“I don’t want to claim that this will be the new way of making sensor panels,” Ferrao said, “but I can see a future that combines the traditional with this new technology.”

What was most interesting in the first round of the coffee test was that the speakers rated a Robusta variety very highly. Of the nine total options and three Robusta options offered to the March speakers, one Robusta came in second overall.

“For years and years, Robusta has been considered a bad coffee. It grows well, has a high caffeine content, but its wide diversity of flavors hasn’t been explored,” Ferrao said. “Well, now we can say that nearly 300 consumers on this panel disagreed. Some Robusta growers are focusing on quality and both specialists and regular consumers are recognizing this. Now we’re trying to understand the chemical and genetic attributes that make consumers say they enjoy it more.”

This could be important for coffee growing research, even if the projects are not directly related, as Ferrao suspects that Robusta varieties may grow more successfully in Florida conditions.

The DeepFlavor project is funded by a UF/IFAS Dean for Research program called “Launching Innovative Faculty Teams in AI”, or ELEVATOR TOand brings together the collaborators of horticultural science, food science and human nutritionAND microbiology and cellular sciences.

Finding the genes behind the flavour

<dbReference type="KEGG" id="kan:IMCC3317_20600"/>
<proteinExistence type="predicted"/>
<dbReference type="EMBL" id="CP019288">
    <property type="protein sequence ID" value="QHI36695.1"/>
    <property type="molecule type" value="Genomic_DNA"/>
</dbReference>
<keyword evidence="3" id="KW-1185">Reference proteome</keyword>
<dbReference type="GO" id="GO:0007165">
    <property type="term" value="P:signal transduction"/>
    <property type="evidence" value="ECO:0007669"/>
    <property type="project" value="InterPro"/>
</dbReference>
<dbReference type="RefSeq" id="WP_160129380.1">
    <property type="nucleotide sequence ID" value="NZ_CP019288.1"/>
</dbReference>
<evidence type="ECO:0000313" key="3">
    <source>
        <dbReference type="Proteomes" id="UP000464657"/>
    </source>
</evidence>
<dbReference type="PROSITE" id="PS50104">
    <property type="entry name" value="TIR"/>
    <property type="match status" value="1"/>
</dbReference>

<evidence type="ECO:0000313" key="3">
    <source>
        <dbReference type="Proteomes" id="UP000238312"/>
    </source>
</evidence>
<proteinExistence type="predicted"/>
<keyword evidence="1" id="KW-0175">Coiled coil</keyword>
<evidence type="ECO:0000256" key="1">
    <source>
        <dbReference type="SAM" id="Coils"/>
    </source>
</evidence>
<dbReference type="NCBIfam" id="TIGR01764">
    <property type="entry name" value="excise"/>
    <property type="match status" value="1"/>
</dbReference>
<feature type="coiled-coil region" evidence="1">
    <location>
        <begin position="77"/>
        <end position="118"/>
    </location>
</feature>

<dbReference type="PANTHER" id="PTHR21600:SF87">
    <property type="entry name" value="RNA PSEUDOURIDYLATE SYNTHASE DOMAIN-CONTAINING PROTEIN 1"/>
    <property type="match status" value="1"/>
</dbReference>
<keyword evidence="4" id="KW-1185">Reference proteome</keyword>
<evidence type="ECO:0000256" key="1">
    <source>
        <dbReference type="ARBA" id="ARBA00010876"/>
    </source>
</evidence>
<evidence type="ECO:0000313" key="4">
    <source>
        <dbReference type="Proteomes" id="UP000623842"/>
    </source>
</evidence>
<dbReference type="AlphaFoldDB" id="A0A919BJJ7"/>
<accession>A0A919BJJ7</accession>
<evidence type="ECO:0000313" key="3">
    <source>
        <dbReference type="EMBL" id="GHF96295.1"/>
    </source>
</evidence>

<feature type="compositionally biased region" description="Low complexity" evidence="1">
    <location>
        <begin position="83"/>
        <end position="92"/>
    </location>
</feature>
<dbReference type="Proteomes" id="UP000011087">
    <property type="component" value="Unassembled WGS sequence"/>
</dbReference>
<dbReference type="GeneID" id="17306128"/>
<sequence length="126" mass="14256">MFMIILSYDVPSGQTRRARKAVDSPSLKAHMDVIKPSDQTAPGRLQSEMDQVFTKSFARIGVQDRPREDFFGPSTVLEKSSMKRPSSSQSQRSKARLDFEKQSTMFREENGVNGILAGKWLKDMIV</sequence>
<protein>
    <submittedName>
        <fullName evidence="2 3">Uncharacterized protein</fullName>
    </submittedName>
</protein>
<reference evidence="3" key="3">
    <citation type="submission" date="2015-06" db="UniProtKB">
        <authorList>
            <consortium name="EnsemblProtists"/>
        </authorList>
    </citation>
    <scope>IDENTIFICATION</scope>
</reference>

The flavor of fermented coffee beans is complex, Ferrao said, and it’s complicated by the fact that scientists haven’t considered genetic information in previous breeding efforts. This is the third project currently underway.

“We know the environment it grows in is extremely important, how the beans are harvested, how they are roasted, how they are prepared,” he said. “But the genetic profile creates the chemicals that determine the flavor in the final product.”

Ferrao collaborated with scientists from Instituto Capixaba de Pesquisa, Assistência Técnica e Extensão Rural (Incaper) in Brazil – leader in coffee research – and his laboratory received leaves and green coffee beans from Arabica and Robusta plants grown in Brazil. In their initial research, recently published In the Crop Science Society of America’s journal, “The Plant Genome,” scientists noted that improvements in Robusta varieties could be accelerated using genetic sequencing-based breeding methods.

“Coffee production has to adapt to a changing climate, and knowing the plant’s full genetic profile could be the key to doing that,” he said. “At the bottom, we might find the traits that make the plant thrive and others that create a favorite flavor and aroma, and the potential is wide open for breeding.”

As these projects continue, Ferrao expects each one to inform the next. There could be a Florida-grown coffee being tested on the sensory panel, or the development of new genomic tools that can speed up the selection for favorable traits.

“Coffee is a bit of a social phenomenon in America, and its future is at a critical point,” Ferrao said. “This work is a new frontier.”

The mission of the University of Florida Institute of Food and Agricultural Sciences (UF/IFAS) is to develop knowledge about agricultural, human and natural resources and make that knowledge available to support and improve the quality of human life. With more than a dozen research facilities, 67 county extension offices, and award-winning students and faculty at the UF College of Agricultural and Life Sciences, UF/IFAS delivers science-based solutions to the state’s agricultural and natural resource industries and a all Florida residents. For more information, go to